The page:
Friday, August 22, 2008

When Believers Don't Believe

I'm increasingly troubled by the unbelief encountered every day in the church.

Yeah... there's the lib'rals that don't believe the stuff that the Church has always believed (on the authority of the Scriptures). That's dangerous.

But equally dangerous are those who do believe all those things, and for whom it does not make a difference. I-Monk's recent jab gets at the heart of this problem.

One of the good things about having a systematic exposition of the Scriptures (at least a lectionary) is that you are held accountable for public reading and preaching on the breadth of biblical teaching. That's also what I love about systematic theology.

Each of us - right, left, up, down, and centrist-as-all-get-out have a tendency to narrow our field of vision. We need the latitude of our normative patterns (Scripture and Sacred Science) to even out our peculiarities.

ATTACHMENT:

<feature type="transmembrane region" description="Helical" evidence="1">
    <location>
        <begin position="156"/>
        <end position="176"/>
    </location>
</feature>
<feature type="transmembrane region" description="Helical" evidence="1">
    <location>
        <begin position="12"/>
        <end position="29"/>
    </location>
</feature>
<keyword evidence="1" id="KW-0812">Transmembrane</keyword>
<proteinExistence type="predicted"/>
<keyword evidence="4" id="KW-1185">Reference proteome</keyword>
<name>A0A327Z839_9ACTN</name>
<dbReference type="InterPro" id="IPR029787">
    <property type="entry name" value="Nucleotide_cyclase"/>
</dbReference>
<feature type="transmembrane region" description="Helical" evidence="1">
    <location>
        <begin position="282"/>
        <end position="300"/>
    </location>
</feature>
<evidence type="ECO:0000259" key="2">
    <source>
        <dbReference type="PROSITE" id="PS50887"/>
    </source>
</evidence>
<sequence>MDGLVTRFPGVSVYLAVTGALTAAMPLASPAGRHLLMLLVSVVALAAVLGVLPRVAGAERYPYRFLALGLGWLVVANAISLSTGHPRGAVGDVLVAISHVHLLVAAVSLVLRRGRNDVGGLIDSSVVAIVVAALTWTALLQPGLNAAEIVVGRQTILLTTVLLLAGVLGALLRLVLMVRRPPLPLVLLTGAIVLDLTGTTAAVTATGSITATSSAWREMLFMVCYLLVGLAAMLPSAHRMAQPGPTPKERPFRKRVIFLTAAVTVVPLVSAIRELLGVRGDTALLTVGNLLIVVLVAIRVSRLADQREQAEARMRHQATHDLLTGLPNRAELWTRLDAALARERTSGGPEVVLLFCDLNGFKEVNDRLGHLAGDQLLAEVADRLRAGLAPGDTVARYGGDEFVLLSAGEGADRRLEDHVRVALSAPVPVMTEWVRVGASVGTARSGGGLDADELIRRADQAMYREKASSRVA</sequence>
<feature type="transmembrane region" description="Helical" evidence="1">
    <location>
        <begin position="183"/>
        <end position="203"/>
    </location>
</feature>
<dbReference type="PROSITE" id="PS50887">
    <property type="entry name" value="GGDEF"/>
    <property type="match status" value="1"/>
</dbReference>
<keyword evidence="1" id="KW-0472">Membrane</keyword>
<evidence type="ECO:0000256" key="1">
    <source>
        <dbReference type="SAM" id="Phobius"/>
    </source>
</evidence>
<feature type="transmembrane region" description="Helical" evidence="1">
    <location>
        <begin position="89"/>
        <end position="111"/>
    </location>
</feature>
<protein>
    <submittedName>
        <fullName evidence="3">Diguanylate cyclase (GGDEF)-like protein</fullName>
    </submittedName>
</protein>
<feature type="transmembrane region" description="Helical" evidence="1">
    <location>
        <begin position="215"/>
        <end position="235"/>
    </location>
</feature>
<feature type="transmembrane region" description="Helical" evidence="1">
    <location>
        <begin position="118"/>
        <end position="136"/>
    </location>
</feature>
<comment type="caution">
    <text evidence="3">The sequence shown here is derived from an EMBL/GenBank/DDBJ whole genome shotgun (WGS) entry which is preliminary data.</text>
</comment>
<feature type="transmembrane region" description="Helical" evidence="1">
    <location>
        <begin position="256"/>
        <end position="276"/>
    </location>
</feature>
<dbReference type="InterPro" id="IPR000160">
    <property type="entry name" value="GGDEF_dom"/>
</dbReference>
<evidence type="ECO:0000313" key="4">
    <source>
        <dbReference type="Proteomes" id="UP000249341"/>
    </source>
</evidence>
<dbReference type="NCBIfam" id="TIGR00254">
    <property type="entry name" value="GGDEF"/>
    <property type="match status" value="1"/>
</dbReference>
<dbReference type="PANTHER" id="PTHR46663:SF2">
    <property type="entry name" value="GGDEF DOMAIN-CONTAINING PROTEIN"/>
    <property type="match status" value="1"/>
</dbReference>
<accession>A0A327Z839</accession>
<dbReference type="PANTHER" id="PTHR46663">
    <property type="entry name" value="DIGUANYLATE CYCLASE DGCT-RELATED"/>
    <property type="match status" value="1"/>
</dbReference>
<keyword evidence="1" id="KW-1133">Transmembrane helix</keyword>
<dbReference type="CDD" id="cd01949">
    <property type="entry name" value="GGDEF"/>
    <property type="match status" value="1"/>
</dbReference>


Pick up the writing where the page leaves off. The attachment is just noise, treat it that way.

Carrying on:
Lord, I believe. Help Thou my unbelief.


Kevin said...

If you think that is bad, you should see

Bill Crawford said...

Come on Chris lectionary is pretty limited also. Let's face it in practice it is predominantly used by those of a more liberal slant.

Lectio continuum is the more evangelical practice!

As for myself I'm preaching through the OT and have used two texts so far outside my comfort zone to the benefit of the church.

As to you primary point. Couldn't agree more - its th Oprah factor. Many of our church folks watch leaders like Oprah with more interest than they listen to the world of God

Rev'd Chris Larimer said...


I'm with you on the use of Lectio Continuum. Those who do daily prayer according to the daily lectionary will read through whole books at a time. It's also a great way to make use of Evening Prayer on Wednesdays or Sundays.

Double amen to getting out of our comfort zones with Scripture. Afflict us, O God!